Way Of Detecting Humans?

Is there ~~an easy way~~ a best way of detecting humans in the dark, or in a forest? Me and my friends play airsoft, usually in a forest, and it's hard to know where the enemy (other friends) are. I'm a sniper and I want an easy way to detect them. One way would be a thermo-camera, but those are expensive. Is there a better way?

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mlinguist5 years ago
Yeah. Wild planet makes a toy night vision camera for $40. It's actually a viable night vision camera that sees near-visible infrared light. You would be able to see them, but they wouldn't be able to see you. I'm planning on taking mine apart and working them into either some kind of helmet or a pair of goggles. They also have a switch to go between visible light and infrared. You could use them in any scenarios involving dark buildings, or caves, or anything similar. The only issue is that you can only see as far as your IRLEDs shine, but they make some super bright you could get at radio shack that would peobably allow you to see pretty far.
I want to say this came from one of the Evil Genius series of books, but I can't remember for sure.  There was a way to make a very basic thermal viewer that wouldn't break the bank, but it was extremely low refresh rate - something like 10 frames per MINUTE.

Looked workable, though, and pretty easy to build.
tic tac man7 years ago
you could scatter some ir led's (hooked up to power suplies) on the ground, use an ir camera and if something blocks the light from an led SHOOT!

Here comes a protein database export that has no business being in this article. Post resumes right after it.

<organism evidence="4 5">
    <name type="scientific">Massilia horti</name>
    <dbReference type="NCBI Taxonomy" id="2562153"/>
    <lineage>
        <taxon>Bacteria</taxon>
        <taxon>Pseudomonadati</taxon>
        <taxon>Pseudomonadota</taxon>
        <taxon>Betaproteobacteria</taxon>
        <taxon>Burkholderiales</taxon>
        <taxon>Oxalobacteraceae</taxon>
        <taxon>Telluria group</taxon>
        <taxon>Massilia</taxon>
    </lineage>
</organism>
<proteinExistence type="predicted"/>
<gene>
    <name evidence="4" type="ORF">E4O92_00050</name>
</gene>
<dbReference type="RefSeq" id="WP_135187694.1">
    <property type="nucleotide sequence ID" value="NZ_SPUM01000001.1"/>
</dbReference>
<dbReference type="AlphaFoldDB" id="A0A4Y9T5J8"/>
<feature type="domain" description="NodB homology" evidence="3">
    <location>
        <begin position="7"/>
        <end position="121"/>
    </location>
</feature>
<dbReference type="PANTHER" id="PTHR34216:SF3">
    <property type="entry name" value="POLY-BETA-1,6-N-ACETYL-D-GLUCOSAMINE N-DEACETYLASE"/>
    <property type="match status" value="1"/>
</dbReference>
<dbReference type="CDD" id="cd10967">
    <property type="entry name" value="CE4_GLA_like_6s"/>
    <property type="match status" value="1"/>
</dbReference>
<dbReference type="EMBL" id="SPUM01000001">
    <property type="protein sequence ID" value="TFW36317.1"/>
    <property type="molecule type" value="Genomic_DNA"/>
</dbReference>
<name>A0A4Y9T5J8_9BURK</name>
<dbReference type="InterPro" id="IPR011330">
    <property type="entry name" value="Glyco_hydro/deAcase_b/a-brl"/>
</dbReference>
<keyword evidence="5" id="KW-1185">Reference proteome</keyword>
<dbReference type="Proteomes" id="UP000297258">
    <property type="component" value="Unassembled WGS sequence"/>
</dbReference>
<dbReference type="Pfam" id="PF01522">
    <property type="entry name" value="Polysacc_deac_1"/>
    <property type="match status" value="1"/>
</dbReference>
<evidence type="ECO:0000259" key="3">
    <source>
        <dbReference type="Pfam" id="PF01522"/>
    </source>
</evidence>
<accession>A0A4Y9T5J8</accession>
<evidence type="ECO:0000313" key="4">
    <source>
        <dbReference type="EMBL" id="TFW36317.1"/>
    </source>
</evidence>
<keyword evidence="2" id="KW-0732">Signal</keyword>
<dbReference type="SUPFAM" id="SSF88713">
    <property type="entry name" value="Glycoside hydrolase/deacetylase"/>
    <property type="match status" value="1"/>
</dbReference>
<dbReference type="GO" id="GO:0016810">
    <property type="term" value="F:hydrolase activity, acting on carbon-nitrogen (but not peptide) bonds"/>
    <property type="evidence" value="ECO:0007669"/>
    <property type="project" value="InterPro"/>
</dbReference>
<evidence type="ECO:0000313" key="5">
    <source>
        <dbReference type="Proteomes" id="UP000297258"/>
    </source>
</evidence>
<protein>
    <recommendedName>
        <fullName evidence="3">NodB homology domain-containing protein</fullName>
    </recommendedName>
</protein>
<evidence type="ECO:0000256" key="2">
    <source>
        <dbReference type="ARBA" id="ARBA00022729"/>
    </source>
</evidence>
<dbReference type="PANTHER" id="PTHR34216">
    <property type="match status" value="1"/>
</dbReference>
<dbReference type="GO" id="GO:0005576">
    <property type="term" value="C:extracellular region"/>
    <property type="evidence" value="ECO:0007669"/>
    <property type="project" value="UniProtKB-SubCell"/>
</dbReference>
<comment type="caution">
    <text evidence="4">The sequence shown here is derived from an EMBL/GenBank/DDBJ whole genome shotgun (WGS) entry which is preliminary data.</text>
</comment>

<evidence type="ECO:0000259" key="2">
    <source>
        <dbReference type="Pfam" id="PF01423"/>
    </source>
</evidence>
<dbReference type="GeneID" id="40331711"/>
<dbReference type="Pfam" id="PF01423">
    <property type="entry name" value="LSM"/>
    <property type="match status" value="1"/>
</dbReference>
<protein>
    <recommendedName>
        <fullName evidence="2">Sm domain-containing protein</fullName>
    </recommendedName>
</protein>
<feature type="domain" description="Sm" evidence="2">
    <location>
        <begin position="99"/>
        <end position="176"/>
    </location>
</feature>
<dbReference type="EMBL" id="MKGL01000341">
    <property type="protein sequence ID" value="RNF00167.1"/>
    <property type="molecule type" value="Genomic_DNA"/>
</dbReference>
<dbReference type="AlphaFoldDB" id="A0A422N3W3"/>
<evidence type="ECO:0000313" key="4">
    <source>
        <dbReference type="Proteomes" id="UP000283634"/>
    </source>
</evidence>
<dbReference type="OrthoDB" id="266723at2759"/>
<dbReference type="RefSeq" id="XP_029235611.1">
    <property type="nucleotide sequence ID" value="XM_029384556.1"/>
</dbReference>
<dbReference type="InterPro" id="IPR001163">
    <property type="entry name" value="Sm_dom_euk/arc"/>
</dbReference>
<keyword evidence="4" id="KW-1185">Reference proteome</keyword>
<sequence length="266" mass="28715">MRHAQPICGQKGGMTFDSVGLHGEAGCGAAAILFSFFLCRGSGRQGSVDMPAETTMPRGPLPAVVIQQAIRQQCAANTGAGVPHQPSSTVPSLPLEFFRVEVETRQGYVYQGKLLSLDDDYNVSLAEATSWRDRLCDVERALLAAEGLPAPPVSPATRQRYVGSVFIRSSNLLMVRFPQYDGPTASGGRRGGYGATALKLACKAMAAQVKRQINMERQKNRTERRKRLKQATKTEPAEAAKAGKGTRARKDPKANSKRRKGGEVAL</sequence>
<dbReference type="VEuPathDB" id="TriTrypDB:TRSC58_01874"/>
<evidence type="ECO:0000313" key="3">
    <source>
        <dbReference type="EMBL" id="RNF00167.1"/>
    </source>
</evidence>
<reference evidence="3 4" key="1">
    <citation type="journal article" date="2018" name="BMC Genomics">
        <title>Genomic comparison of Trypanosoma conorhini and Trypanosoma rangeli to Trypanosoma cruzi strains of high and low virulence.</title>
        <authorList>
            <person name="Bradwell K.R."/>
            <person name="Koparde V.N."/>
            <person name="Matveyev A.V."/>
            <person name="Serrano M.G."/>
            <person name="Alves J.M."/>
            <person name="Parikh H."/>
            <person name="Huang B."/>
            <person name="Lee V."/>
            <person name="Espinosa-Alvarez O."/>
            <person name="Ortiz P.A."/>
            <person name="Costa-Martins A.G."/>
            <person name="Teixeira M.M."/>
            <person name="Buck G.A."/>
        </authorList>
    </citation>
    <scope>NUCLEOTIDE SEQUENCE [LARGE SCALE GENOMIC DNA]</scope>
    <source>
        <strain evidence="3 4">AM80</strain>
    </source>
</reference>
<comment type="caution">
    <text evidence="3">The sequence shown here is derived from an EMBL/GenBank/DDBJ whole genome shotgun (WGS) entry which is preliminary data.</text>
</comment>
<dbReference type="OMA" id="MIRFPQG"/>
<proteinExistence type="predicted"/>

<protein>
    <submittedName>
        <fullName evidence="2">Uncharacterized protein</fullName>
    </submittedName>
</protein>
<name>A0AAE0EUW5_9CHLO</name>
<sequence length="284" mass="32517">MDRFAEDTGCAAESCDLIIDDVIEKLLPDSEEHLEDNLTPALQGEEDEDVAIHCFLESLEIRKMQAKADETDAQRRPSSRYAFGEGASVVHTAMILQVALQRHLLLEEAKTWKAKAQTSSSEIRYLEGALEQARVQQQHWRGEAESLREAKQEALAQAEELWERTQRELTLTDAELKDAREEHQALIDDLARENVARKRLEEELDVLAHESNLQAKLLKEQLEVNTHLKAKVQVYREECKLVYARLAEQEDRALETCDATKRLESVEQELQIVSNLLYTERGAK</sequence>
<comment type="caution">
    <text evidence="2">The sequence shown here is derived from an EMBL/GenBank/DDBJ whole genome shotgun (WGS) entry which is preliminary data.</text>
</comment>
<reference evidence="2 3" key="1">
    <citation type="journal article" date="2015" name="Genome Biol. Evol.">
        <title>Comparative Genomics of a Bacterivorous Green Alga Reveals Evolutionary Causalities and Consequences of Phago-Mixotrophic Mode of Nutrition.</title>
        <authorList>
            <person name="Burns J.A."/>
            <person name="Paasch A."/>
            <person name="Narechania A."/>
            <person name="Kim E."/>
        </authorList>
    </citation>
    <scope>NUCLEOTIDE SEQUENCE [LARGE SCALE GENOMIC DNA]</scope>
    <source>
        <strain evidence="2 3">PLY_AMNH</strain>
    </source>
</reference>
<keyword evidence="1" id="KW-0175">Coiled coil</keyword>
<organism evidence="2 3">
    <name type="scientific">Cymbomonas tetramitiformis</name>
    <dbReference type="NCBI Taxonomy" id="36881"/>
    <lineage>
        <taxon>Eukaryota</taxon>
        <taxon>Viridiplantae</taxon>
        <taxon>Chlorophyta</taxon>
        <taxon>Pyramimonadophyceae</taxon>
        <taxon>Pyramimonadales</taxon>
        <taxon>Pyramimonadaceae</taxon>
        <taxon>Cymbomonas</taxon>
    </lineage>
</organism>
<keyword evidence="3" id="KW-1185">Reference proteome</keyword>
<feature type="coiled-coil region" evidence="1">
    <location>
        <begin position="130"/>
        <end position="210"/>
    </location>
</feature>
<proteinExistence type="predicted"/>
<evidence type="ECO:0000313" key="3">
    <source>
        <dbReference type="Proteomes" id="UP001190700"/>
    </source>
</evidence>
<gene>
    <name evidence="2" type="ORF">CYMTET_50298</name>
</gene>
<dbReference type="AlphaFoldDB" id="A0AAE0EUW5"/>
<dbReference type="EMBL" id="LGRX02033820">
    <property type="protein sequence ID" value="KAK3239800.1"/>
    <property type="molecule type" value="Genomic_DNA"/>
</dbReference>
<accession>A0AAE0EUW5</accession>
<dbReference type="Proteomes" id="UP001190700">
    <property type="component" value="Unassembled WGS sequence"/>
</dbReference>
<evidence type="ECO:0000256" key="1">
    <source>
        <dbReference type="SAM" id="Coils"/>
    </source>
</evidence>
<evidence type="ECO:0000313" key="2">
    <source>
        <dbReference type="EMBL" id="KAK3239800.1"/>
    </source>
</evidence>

KaydenST7 years ago
Maybe something similar to RADAR or SONAR...
Kaiouss8 years ago
"One way would be a thermo-camera, but those are expensive." Why don't you make a new post and see if anyone has ideas for a cheap thermal camera (preferably compact, in your case)? It's highly unlikely that an individual can make it for cheaper than a manufacturer, but there are plenty of 'ibles where that is not the case. Always worth a shot.
guyfrom7up (author)  Kaiouss8 years ago
most people just make IR cameras, not thermal. Thermal ones are reallllly expensive because the main component is difficult to manufactuerer flawlessly, plus there's not a huge demand for them
Also, just an idea, but what if you had a camera with a coupled audio output what would emit a whine that is beyond the human range of hearing, but that could be detected by the "camera" and used to construct the night scene. A high pitch wouldn't be good for long distances, but might be better for detail (as in echolocation). I've seen prototype software on the newscientist youtube channel, so it would definitely require a lot of software engineering skillz, but there are lots of people who like a challenge.
 Because camera sensors cannot see "noise" ??
Yes. Audio input. Many cameras have it.
 Lol... but that would only record onto the recording medium (tape/disk/memory stick) the audio that's inputed. The camera still would not be able to differentiate where different sounds were coming from.
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